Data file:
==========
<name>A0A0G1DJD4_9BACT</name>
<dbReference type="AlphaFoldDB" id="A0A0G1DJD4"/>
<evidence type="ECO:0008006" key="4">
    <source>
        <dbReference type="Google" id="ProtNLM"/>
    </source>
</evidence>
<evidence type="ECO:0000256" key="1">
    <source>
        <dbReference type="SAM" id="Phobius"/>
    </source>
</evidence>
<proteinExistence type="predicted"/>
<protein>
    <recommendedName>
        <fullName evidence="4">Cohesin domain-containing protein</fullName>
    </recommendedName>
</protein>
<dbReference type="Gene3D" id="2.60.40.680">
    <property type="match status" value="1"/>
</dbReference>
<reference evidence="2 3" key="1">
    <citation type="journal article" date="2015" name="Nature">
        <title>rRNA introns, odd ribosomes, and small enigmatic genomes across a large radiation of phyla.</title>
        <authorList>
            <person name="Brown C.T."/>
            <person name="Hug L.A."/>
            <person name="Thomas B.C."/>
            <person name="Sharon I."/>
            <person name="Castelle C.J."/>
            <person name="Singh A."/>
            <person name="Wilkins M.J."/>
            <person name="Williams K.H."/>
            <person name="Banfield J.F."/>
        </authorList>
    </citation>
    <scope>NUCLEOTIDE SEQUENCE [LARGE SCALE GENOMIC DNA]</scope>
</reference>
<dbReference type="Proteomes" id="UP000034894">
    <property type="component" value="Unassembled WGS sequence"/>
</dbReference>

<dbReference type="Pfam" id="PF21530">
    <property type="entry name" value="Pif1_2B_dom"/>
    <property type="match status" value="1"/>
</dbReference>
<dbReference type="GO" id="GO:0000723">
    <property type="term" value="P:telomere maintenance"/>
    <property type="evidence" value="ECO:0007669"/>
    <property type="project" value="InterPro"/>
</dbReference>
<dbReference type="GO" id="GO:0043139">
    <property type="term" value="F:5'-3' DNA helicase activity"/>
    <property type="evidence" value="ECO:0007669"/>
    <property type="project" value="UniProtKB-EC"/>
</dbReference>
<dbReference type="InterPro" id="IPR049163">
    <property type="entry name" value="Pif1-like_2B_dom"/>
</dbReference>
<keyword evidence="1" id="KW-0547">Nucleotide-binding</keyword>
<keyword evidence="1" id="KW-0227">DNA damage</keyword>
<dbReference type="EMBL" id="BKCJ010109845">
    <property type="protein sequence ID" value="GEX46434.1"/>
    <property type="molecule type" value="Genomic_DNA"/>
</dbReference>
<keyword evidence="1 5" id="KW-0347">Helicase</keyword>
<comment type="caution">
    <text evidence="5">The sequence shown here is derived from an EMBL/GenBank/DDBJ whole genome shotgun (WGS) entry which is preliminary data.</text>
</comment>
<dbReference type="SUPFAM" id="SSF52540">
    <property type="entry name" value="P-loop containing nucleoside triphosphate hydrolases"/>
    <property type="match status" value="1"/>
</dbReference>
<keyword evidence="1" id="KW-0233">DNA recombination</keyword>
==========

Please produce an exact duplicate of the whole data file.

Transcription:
<name>A0A0G1DJD4_9BACT</name>
<dbReference type="AlphaFoldDB" id="A0A0G1DJD4"/>
<evidence type="ECO:0008006" key="4">
    <source>
        <dbReference type="Google" id="ProtNLM"/>
    </source>
</evidence>
<evidence type="ECO:0000256" key="1">
    <source>
        <dbReference type="SAM" id="Phobius"/>
    </source>
</evidence>
<proteinExistence type="predicted"/>
<protein>
    <recommendedName>
        <fullName evidence="4">Cohesin domain-containing protein</fullName>
    </recommendedName>
</protein>
<dbReference type="Gene3D" id="2.60.40.680">
    <property type="match status" value="1"/>
</dbReference>
<reference evidence="2 3" key="1">
    <citation type="journal article" date="2015" name="Nature">
        <title>rRNA introns, odd ribosomes, and small enigmatic genomes across a large radiation of phyla.</title>
        <authorList>
            <person name="Brown C.T."/>
            <person name="Hug L.A."/>
            <person name="Thomas B.C."/>
            <person name="Sharon I."/>
            <person name="Castelle C.J."/>
            <person name="Singh A."/>
            <person name="Wilkins M.J."/>
            <person name="Williams K.H."/>
            <person name="Banfield J.F."/>
        </authorList>
    </citation>
    <scope>NUCLEOTIDE SEQUENCE [LARGE SCALE GENOMIC DNA]</scope>
</reference>
<dbReference type="Proteomes" id="UP000034894">
    <property type="component" value="Unassembled WGS sequence"/>
</dbReference>

<dbReference type="Pfam" id="PF21530">
    <property type="entry name" value="Pif1_2B_dom"/>
    <property type="match status" value="1"/>
</dbReference>
<dbReference type="GO" id="GO:0000723">
    <property type="term" value="P:telomere maintenance"/>
    <property type="evidence" value="ECO:0007669"/>
    <property type="project" value="InterPro"/>
</dbReference>
<dbReference type="GO" id="GO:0043139">
    <property type="term" value="F:5'-3' DNA helicase activity"/>
    <property type="evidence" value="ECO:0007669"/>
    <property type="project" value="UniProtKB-EC"/>
</dbReference>
<dbReference type="InterPro" id="IPR049163">
    <property type="entry name" value="Pif1-like_2B_dom"/>
</dbReference>
<keyword evidence="1" id="KW-0547">Nucleotide-binding</keyword>
<keyword evidence="1" id="KW-0227">DNA damage</keyword>
<dbReference type="EMBL" id="BKCJ010109845">
    <property type="protein sequence ID" value="GEX46434.1"/>
    <property type="molecule type" value="Genomic_DNA"/>
</dbReference>
<keyword evidence="1 5" id="KW-0347">Helicase</keyword>
<comment type="caution">
    <text evidence="5">The sequence shown here is derived from an EMBL/GenBank/DDBJ whole genome shotgun (WGS) entry which is preliminary data.</text>
</comment>
<dbReference type="SUPFAM" id="SSF52540">
    <property type="entry name" value="P-loop containing nucleoside triphosphate hydrolases"/>
    <property type="match status" value="1"/>
</dbReference>
<keyword evidence="1" id="KW-0233">DNA recombination</keyword>